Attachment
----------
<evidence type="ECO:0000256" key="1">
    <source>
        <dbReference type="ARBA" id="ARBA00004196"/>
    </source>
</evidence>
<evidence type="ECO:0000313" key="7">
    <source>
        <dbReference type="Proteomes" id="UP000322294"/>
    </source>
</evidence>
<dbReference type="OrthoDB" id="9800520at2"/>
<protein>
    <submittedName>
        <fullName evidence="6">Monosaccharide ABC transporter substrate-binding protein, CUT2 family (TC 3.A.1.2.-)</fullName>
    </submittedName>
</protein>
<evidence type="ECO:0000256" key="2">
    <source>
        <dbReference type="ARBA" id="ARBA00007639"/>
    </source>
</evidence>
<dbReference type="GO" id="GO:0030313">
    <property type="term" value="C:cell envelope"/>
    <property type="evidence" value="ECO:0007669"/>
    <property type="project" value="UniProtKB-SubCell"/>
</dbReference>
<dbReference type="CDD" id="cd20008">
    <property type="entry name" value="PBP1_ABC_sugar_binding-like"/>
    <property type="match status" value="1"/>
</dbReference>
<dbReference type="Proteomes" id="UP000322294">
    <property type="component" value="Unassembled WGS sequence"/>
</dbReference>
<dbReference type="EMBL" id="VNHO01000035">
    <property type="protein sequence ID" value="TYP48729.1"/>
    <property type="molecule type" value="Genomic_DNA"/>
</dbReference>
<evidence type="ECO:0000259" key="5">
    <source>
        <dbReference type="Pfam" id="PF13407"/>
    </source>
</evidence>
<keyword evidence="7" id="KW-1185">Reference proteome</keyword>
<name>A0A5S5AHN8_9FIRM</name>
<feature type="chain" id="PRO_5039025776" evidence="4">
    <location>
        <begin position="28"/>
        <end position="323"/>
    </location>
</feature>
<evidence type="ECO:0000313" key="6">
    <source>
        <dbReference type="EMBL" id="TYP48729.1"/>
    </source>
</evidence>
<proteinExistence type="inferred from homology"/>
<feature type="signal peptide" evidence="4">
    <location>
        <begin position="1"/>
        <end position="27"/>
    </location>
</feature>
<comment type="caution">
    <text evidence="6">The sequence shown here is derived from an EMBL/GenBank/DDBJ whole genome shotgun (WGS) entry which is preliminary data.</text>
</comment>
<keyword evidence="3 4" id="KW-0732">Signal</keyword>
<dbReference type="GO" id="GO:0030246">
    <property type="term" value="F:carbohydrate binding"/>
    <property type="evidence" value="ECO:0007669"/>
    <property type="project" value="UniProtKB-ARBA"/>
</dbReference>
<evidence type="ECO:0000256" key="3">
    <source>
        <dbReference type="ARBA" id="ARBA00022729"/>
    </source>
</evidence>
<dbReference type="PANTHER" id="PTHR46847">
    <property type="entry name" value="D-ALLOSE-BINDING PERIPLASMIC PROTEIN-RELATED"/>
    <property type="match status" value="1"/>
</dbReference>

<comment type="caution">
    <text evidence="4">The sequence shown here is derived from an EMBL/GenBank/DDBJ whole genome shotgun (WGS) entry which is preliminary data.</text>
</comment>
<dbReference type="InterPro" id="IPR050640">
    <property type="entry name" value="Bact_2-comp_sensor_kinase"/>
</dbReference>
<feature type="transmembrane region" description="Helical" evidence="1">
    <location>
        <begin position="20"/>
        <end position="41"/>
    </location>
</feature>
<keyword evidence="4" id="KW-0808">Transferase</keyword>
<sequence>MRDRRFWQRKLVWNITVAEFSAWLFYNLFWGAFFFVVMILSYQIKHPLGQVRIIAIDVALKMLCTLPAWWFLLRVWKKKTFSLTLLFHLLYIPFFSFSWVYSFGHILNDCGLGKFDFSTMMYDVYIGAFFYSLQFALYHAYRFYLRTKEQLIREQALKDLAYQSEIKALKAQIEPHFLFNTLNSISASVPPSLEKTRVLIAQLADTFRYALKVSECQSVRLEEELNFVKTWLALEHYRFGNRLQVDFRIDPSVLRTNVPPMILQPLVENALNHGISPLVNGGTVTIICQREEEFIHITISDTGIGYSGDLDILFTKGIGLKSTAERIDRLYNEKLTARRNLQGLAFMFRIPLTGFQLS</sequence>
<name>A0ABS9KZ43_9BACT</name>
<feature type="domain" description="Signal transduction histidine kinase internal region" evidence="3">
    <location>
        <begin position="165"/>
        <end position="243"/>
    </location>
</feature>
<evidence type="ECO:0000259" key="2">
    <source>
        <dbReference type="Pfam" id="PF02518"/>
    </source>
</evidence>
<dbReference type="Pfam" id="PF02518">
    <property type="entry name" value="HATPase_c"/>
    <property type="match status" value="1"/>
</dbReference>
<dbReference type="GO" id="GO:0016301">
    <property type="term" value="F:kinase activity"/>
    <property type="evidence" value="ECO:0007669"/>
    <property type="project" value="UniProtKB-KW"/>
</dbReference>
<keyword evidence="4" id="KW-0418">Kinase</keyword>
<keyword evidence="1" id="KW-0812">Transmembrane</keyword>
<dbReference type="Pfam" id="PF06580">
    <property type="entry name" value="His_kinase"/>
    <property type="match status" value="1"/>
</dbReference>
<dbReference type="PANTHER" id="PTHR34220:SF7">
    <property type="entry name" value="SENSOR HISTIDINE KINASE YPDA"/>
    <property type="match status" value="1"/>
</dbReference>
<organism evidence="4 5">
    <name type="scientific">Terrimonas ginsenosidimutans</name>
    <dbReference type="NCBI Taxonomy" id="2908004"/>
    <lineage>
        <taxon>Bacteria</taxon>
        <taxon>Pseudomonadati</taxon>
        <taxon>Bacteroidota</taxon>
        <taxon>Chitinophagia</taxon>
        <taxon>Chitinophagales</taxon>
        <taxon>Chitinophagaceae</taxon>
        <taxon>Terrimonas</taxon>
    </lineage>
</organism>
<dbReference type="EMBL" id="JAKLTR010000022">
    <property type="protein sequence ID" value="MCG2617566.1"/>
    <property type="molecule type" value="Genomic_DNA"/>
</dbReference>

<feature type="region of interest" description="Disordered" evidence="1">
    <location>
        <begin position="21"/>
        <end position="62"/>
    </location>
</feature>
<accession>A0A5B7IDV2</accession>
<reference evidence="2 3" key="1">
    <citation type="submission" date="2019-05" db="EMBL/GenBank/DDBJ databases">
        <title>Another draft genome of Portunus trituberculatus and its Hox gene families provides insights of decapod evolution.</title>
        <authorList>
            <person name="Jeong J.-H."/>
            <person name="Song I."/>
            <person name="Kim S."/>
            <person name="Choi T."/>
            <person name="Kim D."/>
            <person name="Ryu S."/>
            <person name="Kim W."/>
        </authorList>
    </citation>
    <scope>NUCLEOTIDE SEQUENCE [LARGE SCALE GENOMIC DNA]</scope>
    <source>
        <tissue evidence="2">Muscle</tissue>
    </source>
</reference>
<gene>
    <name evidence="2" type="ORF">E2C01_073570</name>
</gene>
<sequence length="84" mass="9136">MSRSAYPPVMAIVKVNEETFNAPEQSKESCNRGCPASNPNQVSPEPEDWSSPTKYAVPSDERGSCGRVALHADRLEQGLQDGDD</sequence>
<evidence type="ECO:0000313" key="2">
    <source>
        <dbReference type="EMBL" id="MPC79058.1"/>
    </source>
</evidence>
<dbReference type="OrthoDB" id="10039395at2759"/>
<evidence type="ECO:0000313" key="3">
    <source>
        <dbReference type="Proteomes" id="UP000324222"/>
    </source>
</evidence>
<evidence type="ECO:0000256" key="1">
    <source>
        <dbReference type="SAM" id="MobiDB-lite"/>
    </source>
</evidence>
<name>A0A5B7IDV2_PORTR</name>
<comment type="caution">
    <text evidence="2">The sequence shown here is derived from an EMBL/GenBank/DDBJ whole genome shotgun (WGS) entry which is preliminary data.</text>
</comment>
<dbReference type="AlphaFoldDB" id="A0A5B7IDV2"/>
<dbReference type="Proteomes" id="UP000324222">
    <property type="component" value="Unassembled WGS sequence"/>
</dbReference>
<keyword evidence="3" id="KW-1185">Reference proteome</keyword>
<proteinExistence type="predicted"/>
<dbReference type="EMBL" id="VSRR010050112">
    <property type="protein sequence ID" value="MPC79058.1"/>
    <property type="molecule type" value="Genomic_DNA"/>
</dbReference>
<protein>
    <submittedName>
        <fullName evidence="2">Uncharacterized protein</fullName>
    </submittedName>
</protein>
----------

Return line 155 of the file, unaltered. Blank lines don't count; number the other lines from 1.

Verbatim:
            <person name="Song I."/>